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Los Angeles losing the core of its TV production to other states

Just two of 23 new one-hour TV dramas will be shot in L.A. County, as producers seek tax credits elsewhere. Crews and Hollywood-related businesses struggle.

August 15, 2012|By Richard Verrier, Los Angeles Times

IATSE and other entertainment unions have been lobbying lawmakers in Sacramento to extend California's film tax credit program, which is set to expire next year. But the program has struggled to compete with more generous incentives in other states. New York offers four times as much in tax credits as California and recently tripled the credit for post-production work.

New York had a record year for TV production last year and is on track to repeat in 2012. More than half a dozen new fall and midseason network dramas are expected to shoot in New York this season, including the CW's"The Carrie Diaries,"CBS'"Elementary" andABC's"666 Park Avenue."

At least seven new broadcast dramas will be shooting in Canada, includingABC's"Zero Hour," in Montreal, and "Hannibal" and"Beauty and the Beast,"both in Toronto, which also hosts the new drama "The L.A. Complex," about a group of actors trying to make it in Hollywood. Other new dramas are being filmed in North Carolina, Georgia, Hawaii, Pennsylvania, Massachusetts and Tennessee.

To be sure, creative reasons also factor in the decision-making. It made sense to shoot"Dallas"in Texas because the story is based there. But tax credits offered by Texas were also important, said Michael Robin, an executive producer on the series, who is also a producer on the new cable crime drama "Longmire," which is set in Wyoming but filmed in New Mexico, partly to take advantage of tax credits.

"The cost of producing these shows goes up every year, but the bottom line doesn't," said Robin, who is also producing the new cable drama"Major Crimes"locally. "The tax credits help close the gap."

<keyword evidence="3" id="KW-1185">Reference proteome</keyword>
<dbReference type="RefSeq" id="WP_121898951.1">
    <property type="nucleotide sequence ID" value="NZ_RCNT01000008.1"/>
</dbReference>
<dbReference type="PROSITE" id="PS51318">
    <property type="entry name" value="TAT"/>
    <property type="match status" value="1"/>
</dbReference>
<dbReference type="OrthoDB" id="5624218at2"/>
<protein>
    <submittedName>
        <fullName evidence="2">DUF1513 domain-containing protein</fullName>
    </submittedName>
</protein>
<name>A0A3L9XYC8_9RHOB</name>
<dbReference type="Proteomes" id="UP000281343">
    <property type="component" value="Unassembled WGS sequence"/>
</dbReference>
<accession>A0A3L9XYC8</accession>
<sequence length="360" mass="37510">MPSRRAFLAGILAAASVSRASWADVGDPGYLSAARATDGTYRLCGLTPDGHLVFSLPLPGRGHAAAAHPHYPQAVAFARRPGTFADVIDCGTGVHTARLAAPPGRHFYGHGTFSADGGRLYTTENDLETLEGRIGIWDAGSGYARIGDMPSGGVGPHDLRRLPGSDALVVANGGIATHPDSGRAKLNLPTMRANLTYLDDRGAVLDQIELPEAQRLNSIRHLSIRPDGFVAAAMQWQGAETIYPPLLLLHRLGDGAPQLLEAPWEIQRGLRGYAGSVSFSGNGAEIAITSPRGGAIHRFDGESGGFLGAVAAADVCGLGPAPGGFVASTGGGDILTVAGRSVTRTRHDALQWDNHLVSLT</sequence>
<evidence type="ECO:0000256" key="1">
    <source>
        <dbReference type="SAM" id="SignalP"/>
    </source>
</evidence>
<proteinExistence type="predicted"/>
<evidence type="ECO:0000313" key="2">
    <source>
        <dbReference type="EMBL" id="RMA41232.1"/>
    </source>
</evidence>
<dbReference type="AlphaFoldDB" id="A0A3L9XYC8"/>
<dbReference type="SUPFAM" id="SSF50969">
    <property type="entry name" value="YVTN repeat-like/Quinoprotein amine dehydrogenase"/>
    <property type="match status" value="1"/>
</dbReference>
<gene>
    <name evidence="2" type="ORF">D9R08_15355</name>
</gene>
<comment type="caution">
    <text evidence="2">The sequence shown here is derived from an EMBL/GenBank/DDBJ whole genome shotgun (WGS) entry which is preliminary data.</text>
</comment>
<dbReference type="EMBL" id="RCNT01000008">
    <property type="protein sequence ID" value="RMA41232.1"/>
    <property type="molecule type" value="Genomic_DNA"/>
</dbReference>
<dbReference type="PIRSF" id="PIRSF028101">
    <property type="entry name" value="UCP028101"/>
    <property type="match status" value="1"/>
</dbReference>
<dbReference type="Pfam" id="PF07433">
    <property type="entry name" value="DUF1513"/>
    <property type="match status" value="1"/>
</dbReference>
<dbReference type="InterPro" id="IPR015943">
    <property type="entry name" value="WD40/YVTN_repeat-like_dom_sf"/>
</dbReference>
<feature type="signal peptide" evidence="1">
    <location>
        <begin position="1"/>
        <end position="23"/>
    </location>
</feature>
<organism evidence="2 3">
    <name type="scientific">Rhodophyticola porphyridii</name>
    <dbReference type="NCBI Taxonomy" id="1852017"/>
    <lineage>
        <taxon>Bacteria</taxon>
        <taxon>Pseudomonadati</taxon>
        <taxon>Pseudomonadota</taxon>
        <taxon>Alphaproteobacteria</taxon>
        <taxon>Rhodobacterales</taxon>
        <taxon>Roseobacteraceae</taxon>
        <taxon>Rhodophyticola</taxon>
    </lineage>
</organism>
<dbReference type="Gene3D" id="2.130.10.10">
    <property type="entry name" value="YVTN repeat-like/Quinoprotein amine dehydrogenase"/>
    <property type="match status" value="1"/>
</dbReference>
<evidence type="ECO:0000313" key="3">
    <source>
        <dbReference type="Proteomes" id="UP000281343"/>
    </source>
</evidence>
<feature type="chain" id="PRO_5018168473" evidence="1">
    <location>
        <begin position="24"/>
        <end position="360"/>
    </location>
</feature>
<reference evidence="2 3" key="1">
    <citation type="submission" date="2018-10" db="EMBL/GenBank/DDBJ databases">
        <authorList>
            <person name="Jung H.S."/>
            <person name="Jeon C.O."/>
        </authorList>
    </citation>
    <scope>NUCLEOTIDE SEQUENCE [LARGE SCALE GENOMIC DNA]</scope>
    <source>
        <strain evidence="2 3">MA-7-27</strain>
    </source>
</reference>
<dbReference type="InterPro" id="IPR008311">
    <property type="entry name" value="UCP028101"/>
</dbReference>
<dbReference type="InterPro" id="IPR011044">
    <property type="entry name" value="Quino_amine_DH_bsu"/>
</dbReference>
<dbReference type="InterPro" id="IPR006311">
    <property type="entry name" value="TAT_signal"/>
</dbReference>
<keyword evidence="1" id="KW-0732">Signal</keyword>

"The reality is, as long as Sacramento continues to balk at having real incentives, we're going to continue to lose the most lucrative forms of television and film production," said Paul Audley, president of FilmL.A. Inc., the nonprofit group that handles permits for the city and county. "We're losing tens of thousands of jobs to New York."

Even before the latest TV downturn, the local jobs climate was bleak, partly because of studio cutbacks caused by the recession but also because of the long-term effects of production flight. A report by the Milken Institute estimated that California lost more than 36,000 film industry jobs and $2.4 billion in wages between 1997 and 2008, which it attributed mainly to the effects of so-called runaway production.

Some local craftspeople are making contingency plans.

Elion Olson, an assistant director on"The Defenders"and "Criminal Minds," has worked sporadically since Christmas. When he and his wife ran out of money to buy groceries, they moved to Alabama temporarily to live with her parents.

The 41-year-old North Hollywood resident recently returned to L.A. to work part time on an ABC show. But he isn't banking on a long-term career in the business.

He recently began taking courses to become a scuba diving instructor.

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